After a month of long hours of challenging work, fatigued physicians show impairments in driving and other tasks requiring constant attention and quick reactions. The changes are comparable to those that the physicians display, when better rested, after downing three or four alcoholic drinks, a new study finds.
During their years of practical training after medical school, many resident doctors spend long shifts on call and, in some months, work more hours than they have off. Professional skills aside, residents report having more auto mishaps than other people do. For years, physicians have debated whether the residents’ demanding schedules and sleep deficits have avoidable negative consequences for themselves and patients.
To quantify the effects of long days of intense work on driving and other skills, clinical psychologist J. Todd Arnedt and his colleagues at Brown University in Providence, R.I., tested 34 physicians during their residency training in pediatrics.
In some months, the volunteers worked about 44 hours per week. At other times, most of them labored 90 hours per week and had frequent shifts of up to 36 consecutive hours. Most of the tests were performed before July 2003, when the Accreditation Council for Graduate Medical Education limited residents to an average workweek of 80 hours.
In the study, each resident faced the same battery of tests near the end of a relatively easy month and again after a tougher month that had culminated in an all-night shift. To compare the effects of long work hours with those of alcohol intoxication, the researchers gave the participants three or four shots of vodka, mixed with tonic water and lime, shortly before some of the tests toward the end of an easy month.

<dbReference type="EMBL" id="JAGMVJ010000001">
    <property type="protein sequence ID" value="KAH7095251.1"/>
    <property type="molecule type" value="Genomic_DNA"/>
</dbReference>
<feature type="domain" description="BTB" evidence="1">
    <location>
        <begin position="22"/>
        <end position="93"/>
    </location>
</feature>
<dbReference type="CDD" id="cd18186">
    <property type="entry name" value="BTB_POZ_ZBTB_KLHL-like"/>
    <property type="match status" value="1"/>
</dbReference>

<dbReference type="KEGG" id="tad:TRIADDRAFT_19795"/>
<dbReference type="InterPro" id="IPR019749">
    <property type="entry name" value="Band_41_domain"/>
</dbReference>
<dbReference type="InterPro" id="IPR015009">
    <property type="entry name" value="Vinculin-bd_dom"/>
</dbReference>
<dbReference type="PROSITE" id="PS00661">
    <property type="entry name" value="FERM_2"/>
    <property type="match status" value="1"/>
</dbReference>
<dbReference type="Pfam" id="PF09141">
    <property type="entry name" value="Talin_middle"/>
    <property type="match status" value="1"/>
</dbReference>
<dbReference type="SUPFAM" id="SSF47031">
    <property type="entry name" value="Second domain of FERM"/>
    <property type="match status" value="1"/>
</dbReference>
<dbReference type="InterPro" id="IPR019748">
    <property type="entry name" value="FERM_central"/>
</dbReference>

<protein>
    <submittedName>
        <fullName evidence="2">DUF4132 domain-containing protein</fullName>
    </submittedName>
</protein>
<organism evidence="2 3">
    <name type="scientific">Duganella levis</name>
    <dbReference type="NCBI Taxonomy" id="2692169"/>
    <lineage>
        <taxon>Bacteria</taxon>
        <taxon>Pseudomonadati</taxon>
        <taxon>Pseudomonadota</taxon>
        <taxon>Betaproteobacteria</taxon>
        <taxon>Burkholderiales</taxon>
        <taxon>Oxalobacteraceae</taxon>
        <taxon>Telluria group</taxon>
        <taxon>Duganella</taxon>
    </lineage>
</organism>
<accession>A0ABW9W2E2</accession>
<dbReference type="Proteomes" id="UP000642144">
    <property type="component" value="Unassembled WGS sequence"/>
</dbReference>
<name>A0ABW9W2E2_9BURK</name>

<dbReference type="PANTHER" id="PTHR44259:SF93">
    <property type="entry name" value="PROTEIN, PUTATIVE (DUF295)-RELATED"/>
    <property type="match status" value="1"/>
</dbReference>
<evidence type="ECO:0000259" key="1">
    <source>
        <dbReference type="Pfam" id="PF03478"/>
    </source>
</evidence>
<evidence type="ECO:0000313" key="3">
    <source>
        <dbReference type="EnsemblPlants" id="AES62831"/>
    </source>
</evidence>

In one series of tests, residents in a simulator attempted to drive at 60 miles per hour. When sober and relatively rested, most residents stuck close to the target speed and stayed on the road for the duration of the half-hour drill. After drinking, however, most of them had more trouble maintaining a constant speed and drove off the road at least once.
After working intensely for a month, the same residents also left the road at least once, on average, despite being sober, and drove at significantly more-erratic speeds than they did in the other tests.
In another test series, volunteers displayed reaction times that were slowed in equal measure by drinking or by having worked long hours.
Arnedt, who’s now at the University of Michigan in Ann Arbor, and his colleagues report their results in the Sept. 7 Journal of the American Medical Association.
“Clearly, when residents are sleep deprived, they are at increased risk of causing accidents while driving home,” comments neurologist Phyllis Zee of Northwestern University in Evanston, Ill. “Limiting hours … is part of the solution [to] driving drowsy,” she says.
However, tired physicians may rise to the challenge of providing competent medical care, she says, and passing duties among physicians on short shifts creates its own risks to patients.